There are even deeper problems that you might face, such as root diseases. These types of issues will get into your conifer by way of a wound, usually at the lower part of the tree, or by penetrating through the roots directly and this is why it is often referred to as root rot.

The symptoms will manifest in the form of needles dying off, bark peeling away and branches dropping off. Your tree will become completely unstable as the rot progresses and worst case scenario, the tree will have to be removed and replaced. If you have individual trees within a hedge that has died this is usually caused by root rot.


Brown patches caused by aphids

One of the most common causes of brown patches is the cypress aphids, in fact, the RHS and East Malling Research did a collaborative research project and found that this is the cause of around half of all browning cases on conifers. The first sign you will notice is brown patches beginning to appear with sooty mould, which actually grows on the sugary honeydew excreted by the pest. The problem is that these pests (usually large greyish greenflies) have already left before you notice there is a problem with your hedge. The best advice is to treat with a pesticide if you notice these aphids before they cause the browning by sucking the sap from the foliage.

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Winter Browning

If you see your conifer needles turning brown the most likely reason is winter browning. These evergreen trees get their energy from the sunlight the same as any other plant and they require water, even in the winter. If the trees do not have a sufficient amount of water to last them through the winter they can dry out, at which point the needles turn brown. This rate of drying can be impacted by things like rapid temperature fluctuations, cold winter temperatures, or habitual freeze and thaw cycles from inclement weather, which unfortunately we are seeing more off in the UK. The part of the conifer facing the sun will typically brown in a more pronounced fashion.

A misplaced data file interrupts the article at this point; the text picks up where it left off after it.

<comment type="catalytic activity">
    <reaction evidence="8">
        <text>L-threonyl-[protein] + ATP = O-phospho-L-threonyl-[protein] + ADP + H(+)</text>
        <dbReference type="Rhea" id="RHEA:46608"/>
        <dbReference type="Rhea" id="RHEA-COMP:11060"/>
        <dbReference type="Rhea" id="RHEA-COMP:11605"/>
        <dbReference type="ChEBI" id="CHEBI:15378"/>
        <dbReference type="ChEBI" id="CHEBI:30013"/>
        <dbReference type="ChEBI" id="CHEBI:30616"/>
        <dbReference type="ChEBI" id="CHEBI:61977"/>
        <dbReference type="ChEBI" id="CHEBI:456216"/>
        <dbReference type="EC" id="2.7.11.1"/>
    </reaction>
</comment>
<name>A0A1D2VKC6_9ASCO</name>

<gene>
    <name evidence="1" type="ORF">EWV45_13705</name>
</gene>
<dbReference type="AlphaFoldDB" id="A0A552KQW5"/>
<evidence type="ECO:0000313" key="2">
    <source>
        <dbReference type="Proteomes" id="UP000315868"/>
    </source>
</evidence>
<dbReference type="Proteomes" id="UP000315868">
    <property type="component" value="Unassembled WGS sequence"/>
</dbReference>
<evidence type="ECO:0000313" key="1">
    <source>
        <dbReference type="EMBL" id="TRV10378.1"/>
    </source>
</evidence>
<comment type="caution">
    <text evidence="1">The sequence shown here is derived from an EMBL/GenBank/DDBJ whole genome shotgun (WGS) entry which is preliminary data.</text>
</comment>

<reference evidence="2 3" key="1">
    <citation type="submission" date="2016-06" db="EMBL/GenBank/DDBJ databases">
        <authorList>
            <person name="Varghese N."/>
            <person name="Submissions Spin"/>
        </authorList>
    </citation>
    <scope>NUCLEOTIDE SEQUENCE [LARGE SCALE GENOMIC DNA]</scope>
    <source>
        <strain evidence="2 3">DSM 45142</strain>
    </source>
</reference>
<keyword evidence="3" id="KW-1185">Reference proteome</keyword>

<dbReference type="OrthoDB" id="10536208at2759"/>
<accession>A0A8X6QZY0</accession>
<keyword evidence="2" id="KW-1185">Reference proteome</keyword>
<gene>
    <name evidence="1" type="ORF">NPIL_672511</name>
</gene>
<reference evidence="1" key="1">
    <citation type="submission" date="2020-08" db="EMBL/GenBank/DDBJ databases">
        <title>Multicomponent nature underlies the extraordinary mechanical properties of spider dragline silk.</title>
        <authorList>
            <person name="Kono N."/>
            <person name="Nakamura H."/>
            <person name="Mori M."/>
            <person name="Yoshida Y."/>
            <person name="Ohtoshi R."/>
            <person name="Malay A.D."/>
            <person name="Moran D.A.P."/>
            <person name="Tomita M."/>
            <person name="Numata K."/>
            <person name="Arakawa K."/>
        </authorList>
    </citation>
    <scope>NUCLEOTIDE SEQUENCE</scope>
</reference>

This winter browning can be visible in the winter or in early spring. It is recommended that you water your tree in the autumn during dry spells in order to help combat winter browning. You should also add a little extra water during the summer, especially in August because this will give your plant enough water to store for the winter and prevent the stress and subsequent browning of the needles.


Road Salt

Another reason that you might see this type of discolouration is in conifers that are planted along the road, typically those used as a hedge or barrier between a street and your garden. The salt put on the roads during winter can actually cause your conifers to brown.

Preventing conifers from turning brown is typically as simple as keeping it well watered, pruned and spaced. If there is an inadequate amount of space between one plant and another it can inhibit the airflow which can increase fungal and bacterial infections. Without the pruning of diseased sections, it might be allowed to spread to the rest of the tree. So in all cases, it’s important to keep an eye on your conifers and make sure that they are well tended to.


Prevention

Our advice is to trim hedges at the right time of year, between April and early August, avoid trimming during times of drought or hot weather, and mulch and feed in the late winter.

If you notice a bad infestation of aphids, spray with a pesticide straight away to help minimise any damage to the conifers.

Last update on 2022-03-17 / Affiliate links / Images from Amazon Product Advertising API

Welcome to my site, my name is John and I have been lucky enough to work in horticultural nurseries for over 15 years in the UK. As the founder and editor as well as researcher, I have a City & Guilds Horticultural Qualifications which I proudly display on our About us page. I now work full time on this website where I review the very best gardening products and tools and write reliable gardening guides. Behind this site is an actual real person who has worked and has experience with the types of products we review as well as years of knowledge on the topics we cover from actual experience. You can reach out to me at john@pyracantha.co.uk

1 Comment

  1. Su Reeves

    Thankyou sooo much for this info …..my conifers were lush ….then the lady was trimming her hedges with electric hedge trimmer she asked if I would like mine done ….I said thankyou and let her get on with it !!!!?…..the tops of my lush conifers are brown !!!!! It was a VERY hot day when she did it …..so I’m hoping with your explanations and tips I can now get my lush conifers back to their former glory ?….thankyou again .x